City Express Bangalore, 2005



KOUSHAL Choudhary could be mistaken for a dervish but for a modern attire. The art however, reflects the spirit within. A Civil engineer who five years back, gave up all trappings of the rat race to pursue his childhood passion is now sure that he has found his life’s calling in art. Self-taught and sensitive to the smell, texture and flow of thought and colour, he paints as much with his mind and spirit as with his hand.
The works, done mostly in acrylics and oils, rejoice in the riches of the Spiritual realm and conjure up a meditative state of mind where soul speaks and becomes one with God. The large canvasses depict, among other things, a ‘pitambar’ hued and ‘morpunkh’ strewn Krishna, a Ganesha cought in the swirl of light, sufi dancers in the spools of ecstasy, glorious twisters of colour and energy, the churning before moksha, the joy of Nirvana.
Choudhary attributes the spirituality in his art to ‘Sanskara’, that indefinable Indian gift given to their progeny by God loving parents. Sanskara, for the want of a better word, is a fine-tuned conscience or a set of values that sifts from wrong and helps the human mind to elevate itself from baser urges. Choudhary is aware that world is full of cruelty, greed and fanaticism but believes that each human being can communicate with a higher power just the way he does when he paints. “I feel very sad for politicians who try to divide people on the basis of religion. They themselves are so lost, how can they guide anyone?, he says.
The only real religion he believes is to value other human beings, not to hurt and to be sensitive. He cherishes the peace he get from his Himalayan trips where people are gentle and content with their own pace of life. “I love coming to Bangalore because there is little aggression here and people are nicer but still things are different from 1991 when I came here,” he says.
Choudhary visualizes the world sans violence and full of harmony. His art, he believes, is a small way of showing people that a higher consciousness is available to all.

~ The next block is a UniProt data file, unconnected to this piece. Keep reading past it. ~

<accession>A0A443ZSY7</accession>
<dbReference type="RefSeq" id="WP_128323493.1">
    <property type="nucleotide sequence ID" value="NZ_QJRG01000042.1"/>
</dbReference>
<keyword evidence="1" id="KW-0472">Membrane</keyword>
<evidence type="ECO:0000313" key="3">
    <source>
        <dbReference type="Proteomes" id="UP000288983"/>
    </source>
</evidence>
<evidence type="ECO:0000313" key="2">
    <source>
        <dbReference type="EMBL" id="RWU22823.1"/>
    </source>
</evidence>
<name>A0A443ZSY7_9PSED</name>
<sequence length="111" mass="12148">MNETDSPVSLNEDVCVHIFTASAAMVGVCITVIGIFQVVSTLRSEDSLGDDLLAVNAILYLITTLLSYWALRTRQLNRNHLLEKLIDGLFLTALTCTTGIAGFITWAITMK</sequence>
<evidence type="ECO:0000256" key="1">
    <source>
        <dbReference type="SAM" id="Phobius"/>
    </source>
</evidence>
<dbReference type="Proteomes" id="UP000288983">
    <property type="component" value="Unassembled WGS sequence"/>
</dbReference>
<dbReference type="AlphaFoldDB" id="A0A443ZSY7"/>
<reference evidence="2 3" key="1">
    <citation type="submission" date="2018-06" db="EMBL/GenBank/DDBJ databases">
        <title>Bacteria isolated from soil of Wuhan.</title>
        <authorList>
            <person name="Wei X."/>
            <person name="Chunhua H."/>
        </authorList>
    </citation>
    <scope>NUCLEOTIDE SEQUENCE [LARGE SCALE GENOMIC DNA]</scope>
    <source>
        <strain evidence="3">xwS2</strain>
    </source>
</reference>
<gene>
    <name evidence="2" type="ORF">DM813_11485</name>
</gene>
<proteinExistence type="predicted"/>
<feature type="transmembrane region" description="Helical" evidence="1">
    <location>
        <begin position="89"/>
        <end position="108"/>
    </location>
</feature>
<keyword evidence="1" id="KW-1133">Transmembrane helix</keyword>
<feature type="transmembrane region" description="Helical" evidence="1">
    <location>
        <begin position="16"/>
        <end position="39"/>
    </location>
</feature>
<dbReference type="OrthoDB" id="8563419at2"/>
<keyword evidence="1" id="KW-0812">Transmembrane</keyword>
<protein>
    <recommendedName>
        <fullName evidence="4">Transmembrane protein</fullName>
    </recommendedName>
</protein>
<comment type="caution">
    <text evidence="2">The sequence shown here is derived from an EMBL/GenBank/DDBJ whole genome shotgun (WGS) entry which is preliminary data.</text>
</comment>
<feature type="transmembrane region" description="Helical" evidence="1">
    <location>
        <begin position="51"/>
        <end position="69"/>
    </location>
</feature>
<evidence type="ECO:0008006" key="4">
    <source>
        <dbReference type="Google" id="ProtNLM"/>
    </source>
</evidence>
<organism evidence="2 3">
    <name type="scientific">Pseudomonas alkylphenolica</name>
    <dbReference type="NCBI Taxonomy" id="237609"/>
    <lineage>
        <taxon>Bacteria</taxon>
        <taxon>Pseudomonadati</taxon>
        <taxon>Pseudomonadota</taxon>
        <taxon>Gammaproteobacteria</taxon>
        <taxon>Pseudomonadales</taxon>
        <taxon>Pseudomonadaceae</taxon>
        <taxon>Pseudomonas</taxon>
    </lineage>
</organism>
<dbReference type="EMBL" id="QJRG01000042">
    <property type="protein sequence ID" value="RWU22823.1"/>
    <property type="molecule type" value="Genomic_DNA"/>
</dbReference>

India – Dances of the Soul

Text: Olga Slobodkina-von Bromssen
When I met the Indian artist Koushal Choudhry at his art exhibition at the Imperial Tailoring Company showroom, I was surprised by the similarities in our understanding of life.
“What I want to express is the human soul,” says Choudhry. “The energy and depth required to see God is my basic theme in art and in my view of spirituality. My paintings are not two-dimensional. You can see the depth. You concentrate your eye and it becomes a form of meditation.”
The display starts with two paintings called ‘Rebirth-I’ and ‘Rebirth –II.’ In ‘Rebirth-I’, energetic movement rises up and comes down to the bright white spot, which is new life. The blue color is a symbol of the universe or cosmic power, the white is the color of purity or the symbol of the Soul. In ‘Rebirth-II’, the soul achieves enlightenment in whirlwind movement, but consciously chooses to come down to partake of a new birth in the world to help, support and guide people on their path of humanity. The golden color represents divine souls.
“Since my childhood people have been talking to me about karma and other spiritual matters, but I did not feel they really understood what it was. In my paintings I want to express the depth of these notions.”
As Choudhry walks with me to look at his paintings, we come to one called ‘Why the Rebirth?’ The artist gives a simple answer. People come back to earth because of their attachments and emotional feelings, their unfulfilled desires or because they haven’t learned their life-lesson. Others come back because they have become teachers. The painting, ‘Why the Rebirth?’ is about the sign of infinity where the left part represents the earth while the right part is freedom, or a liberation of the soul. It is a single whole, but earthly attachments pull the soul back to earth while an enlightened soul can choose for itself.